Creation and the World of Science

By A. R. Peacocke | Go to book overview

APPENDIX C
(to Lecture VIII)
Reductionism and religion-and-science: 'the Queen of the sciences'?

IN Lecture IV we expanded our original discussion of interfaces between the sciences beyond the confines of the natural sciences in general, and of the biology/physics-and-chemistry interface in particular, into the sciences of the human individual and of human society. We noted the relation between a science whose focus of study is a higher level in the complex hierarchy of natural systems and one whose focus is a lower level. We noted also that there is no automatic and inevitable possibility of reducing the theories and concepts of the science of the higher level to theories and concepts of the science of the lower level. We had to make a distinction between reduction of theories, which is about the deduction of one set of empirically confirmable statements from another such set, and the reduction of processes. We found that we should not expect to derive one set of properties, or a phenomenon at a higher level, from another set of properties at a lower level. As Nagel puts it:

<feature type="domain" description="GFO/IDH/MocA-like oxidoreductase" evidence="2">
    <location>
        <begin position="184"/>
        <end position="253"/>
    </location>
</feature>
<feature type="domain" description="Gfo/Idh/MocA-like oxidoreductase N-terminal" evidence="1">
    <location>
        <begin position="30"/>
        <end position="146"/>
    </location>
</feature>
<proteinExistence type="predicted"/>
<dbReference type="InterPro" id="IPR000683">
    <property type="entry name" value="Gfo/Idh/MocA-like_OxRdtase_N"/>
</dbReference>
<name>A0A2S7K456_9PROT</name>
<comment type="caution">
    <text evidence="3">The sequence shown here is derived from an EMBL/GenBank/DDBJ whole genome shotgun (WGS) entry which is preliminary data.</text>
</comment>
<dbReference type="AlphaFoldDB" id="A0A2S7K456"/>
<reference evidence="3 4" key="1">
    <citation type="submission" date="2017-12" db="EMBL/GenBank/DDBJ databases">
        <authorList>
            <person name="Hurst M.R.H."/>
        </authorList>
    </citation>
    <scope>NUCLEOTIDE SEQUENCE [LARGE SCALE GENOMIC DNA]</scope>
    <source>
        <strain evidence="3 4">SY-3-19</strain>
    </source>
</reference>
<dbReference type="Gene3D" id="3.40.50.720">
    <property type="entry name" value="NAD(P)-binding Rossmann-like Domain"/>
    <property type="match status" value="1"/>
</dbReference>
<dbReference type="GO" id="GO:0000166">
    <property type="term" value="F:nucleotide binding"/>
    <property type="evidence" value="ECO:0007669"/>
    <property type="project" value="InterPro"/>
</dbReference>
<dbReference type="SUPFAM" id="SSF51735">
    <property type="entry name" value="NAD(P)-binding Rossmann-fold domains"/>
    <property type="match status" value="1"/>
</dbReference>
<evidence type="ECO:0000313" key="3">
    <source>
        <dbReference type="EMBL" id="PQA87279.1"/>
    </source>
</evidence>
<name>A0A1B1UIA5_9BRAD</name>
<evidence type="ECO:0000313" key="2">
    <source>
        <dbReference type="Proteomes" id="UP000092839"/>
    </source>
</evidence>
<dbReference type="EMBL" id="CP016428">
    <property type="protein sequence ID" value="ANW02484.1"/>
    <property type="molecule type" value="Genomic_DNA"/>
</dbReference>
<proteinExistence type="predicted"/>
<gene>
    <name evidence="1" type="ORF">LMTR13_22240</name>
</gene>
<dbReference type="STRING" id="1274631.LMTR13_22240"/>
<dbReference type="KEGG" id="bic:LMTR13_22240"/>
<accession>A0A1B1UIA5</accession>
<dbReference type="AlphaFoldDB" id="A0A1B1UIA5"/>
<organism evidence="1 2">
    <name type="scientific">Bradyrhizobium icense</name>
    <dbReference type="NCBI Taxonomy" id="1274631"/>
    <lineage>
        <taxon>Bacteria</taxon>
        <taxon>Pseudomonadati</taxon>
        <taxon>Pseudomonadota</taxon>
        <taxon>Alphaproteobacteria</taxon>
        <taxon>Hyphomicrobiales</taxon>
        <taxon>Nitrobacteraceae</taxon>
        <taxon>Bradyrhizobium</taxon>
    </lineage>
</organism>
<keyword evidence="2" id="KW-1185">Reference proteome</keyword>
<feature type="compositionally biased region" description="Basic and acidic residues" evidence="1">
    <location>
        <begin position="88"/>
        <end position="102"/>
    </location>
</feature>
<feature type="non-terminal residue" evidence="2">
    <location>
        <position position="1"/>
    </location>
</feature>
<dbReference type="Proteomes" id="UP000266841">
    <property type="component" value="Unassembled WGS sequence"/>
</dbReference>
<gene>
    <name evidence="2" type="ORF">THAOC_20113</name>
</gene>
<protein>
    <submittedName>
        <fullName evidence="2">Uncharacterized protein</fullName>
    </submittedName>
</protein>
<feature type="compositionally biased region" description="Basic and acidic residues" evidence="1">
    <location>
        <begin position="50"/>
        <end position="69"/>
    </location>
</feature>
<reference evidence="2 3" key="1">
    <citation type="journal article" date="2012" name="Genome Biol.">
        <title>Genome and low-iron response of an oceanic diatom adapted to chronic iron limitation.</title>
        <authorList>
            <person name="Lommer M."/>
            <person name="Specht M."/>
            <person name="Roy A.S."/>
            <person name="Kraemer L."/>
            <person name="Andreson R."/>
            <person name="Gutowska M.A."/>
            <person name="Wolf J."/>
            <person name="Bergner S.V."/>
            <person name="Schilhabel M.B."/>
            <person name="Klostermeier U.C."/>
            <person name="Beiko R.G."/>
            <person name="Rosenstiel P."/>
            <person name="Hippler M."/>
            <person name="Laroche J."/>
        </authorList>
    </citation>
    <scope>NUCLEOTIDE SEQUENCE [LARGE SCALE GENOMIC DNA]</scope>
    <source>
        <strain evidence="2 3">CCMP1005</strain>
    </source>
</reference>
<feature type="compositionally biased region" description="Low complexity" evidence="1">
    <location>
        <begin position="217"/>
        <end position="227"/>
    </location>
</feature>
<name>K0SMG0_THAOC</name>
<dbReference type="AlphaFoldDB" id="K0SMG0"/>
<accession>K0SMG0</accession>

The conception [that reduction is a process of deriving one set of properties of one subject matter from the properties of another] is misleading because it suggests that the question of whether one science is reducible to another is to be settled by inspecting the 'properties' or alleged 'natures' of things rather than by investigating the logical consequences of certain explicitly formulated theories (that is, systems of statements). For the conception ignores the crucial point that the 'natures' of things and in particular of the 'elementary constituents' of things, are not accessible to direct inspection and that we cannot read off by simple inspection what it is they do or do not imply. Such 'natures' must be stated as a theory and not the object of observation.1

We have also seen that although a theory applicable to a higher

____________________
1
E. Nagel, The Structure of Science ( Harcourt Bruce, New York, 1961), p. 364.

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